The Fist Pump
Some years in sports just stick with you, I’m sure many would agree? For me, the 1989 A.L. East pennant race between the Blue Jays and Orioles was one of those years. The image from that year that will always stick with me (and many Blue Jays fans) is the Tom Henke fist-pump as he strikes out Orioles’ Larry Sheets on the next-to-last game of the ’89 season, clinching the A.L. East for the Jays.
It the greatest fist pump in the history of fist pumps, in my opinion. Tiger Woods has nothing on that fist pump. Seriously! Henke was a very tall player, so that added to the drama as he raised his arm all the way in the air and virtually down to ground in the emphatic fashion only a fist-pump can provide. It was like he was putting a nail in coffin of the Orioles (sorry O’s fans). Being very young at the time, I needed that fist pump to help me acknowledge what the Jays had accomplished. It was a long, gruelling race and the Jays had sealed it.
I recently tweeted on my page @talkinhomer about the moment to @MLB, with trend tag #MLBmoments. I even recieved some bitter responses from Oriole fans (unfortunately for them) remembering being on the losing side of the same race. In one instance, the fist-pump even evoked some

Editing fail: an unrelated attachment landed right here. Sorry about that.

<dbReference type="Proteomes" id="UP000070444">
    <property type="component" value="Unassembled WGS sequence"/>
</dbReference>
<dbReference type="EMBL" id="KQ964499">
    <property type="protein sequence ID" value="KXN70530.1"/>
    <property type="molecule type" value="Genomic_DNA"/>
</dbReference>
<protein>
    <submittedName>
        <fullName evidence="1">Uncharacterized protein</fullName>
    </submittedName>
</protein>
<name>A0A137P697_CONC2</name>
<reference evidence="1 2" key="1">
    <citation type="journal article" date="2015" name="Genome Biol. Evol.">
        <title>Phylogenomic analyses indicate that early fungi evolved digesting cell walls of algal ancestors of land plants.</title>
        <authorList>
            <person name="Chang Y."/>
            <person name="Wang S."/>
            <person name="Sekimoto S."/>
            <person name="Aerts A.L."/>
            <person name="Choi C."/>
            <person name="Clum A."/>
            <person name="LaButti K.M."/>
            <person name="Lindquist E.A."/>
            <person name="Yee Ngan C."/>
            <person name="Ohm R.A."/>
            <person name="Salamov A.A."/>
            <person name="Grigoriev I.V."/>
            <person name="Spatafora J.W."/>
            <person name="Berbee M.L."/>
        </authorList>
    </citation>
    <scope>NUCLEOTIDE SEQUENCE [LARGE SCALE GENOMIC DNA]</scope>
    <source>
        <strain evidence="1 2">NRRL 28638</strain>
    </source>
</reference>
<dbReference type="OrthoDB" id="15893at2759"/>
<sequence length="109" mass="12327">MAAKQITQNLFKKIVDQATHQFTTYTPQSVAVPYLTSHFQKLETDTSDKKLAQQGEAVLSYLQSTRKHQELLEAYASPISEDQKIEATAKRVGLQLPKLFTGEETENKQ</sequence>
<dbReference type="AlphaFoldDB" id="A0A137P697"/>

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regurgitating out of one Oriole fans mouth. Believe me, it was that good of a fist-pump!
*(my apologies as my internet research skills did not acquire a link to a clip of the ‘Fist Pump,” but believe me it was a beautiful fist-pump in terms of fist-pumps) *
At the age of 7, it was probably the first year that I actually followed a baseball season (and somewhat realized what was going on). The Jays of ’89 were a very competitive team having been to ALCS four years earlier and on the verge of starting something extremely special in the four years that were to come. I was feverishly collecting baseball cards at this time (as were many kids+plus adults), I watched the Buffalo Bills fall apart in the Super Bowl against the New York Giants (the first Super Bowl that I ever watched, creating no chance for me ever to become a Bills fan) and my favorite Jay player the time was easily the Crimedog, Fred McGriff. Unfortunately, the Jays would run into a bunch of drug crazy Athletics in the ALCS that year, beginning a brief rivalry between the two teams in the late 80s to early 90s.
My Favorite Player Back Then
In 1989, McGriff hit 36 homeruns, had a .399 OBP, won the Silver Slugger Award and came 6th in MVP voting. ’89 was also the first year that the Jays played in the Rogers Centre (Skydome) and on June 5th McGriff would hit the stadium’s first homerun. McGriff would consistantly bank balls of the Windows restaurant in center field for some of my fondest, early memories of baseball.